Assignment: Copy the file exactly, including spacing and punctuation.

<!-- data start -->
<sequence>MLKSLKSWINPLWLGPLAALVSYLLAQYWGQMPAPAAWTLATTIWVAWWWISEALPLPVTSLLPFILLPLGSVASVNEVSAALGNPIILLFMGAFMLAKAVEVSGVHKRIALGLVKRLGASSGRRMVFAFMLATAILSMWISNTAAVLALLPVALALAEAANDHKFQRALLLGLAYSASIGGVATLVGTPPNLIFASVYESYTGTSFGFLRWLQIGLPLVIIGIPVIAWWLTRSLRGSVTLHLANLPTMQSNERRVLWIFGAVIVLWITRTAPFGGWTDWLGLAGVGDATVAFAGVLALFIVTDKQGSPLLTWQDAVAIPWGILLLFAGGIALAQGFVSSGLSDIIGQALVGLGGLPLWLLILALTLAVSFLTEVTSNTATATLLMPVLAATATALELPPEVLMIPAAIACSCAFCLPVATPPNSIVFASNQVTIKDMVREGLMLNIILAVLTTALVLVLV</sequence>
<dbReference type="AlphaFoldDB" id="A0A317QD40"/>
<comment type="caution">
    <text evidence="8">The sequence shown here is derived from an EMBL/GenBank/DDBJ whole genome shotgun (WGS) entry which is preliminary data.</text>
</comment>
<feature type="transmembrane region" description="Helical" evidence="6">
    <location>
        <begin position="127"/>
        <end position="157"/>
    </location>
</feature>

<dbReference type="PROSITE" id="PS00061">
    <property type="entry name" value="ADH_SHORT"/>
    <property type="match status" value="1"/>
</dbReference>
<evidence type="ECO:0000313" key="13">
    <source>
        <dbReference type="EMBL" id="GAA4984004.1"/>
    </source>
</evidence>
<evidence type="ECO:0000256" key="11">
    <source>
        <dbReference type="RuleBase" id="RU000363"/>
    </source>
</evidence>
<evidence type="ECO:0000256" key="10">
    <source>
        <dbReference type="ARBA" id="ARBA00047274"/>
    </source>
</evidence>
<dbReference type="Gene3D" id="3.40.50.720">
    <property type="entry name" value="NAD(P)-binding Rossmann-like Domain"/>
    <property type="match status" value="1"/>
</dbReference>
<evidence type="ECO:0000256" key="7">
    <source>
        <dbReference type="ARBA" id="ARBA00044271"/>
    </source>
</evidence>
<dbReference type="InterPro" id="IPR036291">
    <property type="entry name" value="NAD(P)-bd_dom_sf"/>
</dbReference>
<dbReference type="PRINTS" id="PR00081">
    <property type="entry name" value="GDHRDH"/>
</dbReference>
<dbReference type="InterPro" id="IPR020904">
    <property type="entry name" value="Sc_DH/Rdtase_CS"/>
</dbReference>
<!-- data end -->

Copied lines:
<sequence>MLKSLKSWINPLWLGPLAALVSYLLAQYWGQMPAPAAWTLATTIWVAWWWISEALPLPVTSLLPFILLPLGSVASVNEVSAALGNPIILLFMGAFMLAKAVEVSGVHKRIALGLVKRLGASSGRRMVFAFMLATAILSMWISNTAAVLALLPVALALAEAANDHKFQRALLLGLAYSASIGGVATLVGTPPNLIFASVYESYTGTSFGFLRWLQIGLPLVIIGIPVIAWWLTRSLRGSVTLHLANLPTMQSNERRVLWIFGAVIVLWITRTAPFGGWTDWLGLAGVGDATVAFAGVLALFIVTDKQGSPLLTWQDAVAIPWGILLLFAGGIALAQGFVSSGLSDIIGQALVGLGGLPLWLLILALTLAVSFLTEVTSNTATATLLMPVLAATATALELPPEVLMIPAAIACSCAFCLPVATPPNSIVFASNQVTIKDMVREGLMLNIILAVLTTALVLVLV</sequence>
<dbReference type="AlphaFoldDB" id="A0A317QD40"/>
<comment type="caution">
    <text evidence="8">The sequence shown here is derived from an EMBL/GenBank/DDBJ whole genome shotgun (WGS) entry which is preliminary data.</text>
</comment>
<feature type="transmembrane region" description="Helical" evidence="6">
    <location>
        <begin position="127"/>
        <end position="157"/>
    </location>
</feature>

<dbReference type="PROSITE" id="PS00061">
    <property type="entry name" value="ADH_SHORT"/>
    <property type="match status" value="1"/>
</dbReference>
<evidence type="ECO:0000313" key="13">
    <source>
        <dbReference type="EMBL" id="GAA4984004.1"/>
    </source>
</evidence>
<evidence type="ECO:0000256" key="11">
    <source>
        <dbReference type="RuleBase" id="RU000363"/>
    </source>
</evidence>
<evidence type="ECO:0000256" key="10">
    <source>
        <dbReference type="ARBA" id="ARBA00047274"/>
    </source>
</evidence>
<dbReference type="Gene3D" id="3.40.50.720">
    <property type="entry name" value="NAD(P)-binding Rossmann-like Domain"/>
    <property type="match status" value="1"/>
</dbReference>
<evidence type="ECO:0000256" key="7">
    <source>
        <dbReference type="ARBA" id="ARBA00044271"/>
    </source>
</evidence>
<dbReference type="InterPro" id="IPR036291">
    <property type="entry name" value="NAD(P)-bd_dom_sf"/>
</dbReference>
<dbReference type="PRINTS" id="PR00081">
    <property type="entry name" value="GDHRDH"/>
</dbReference>
<dbReference type="InterPro" id="IPR020904">
    <property type="entry name" value="Sc_DH/Rdtase_CS"/>
</dbReference>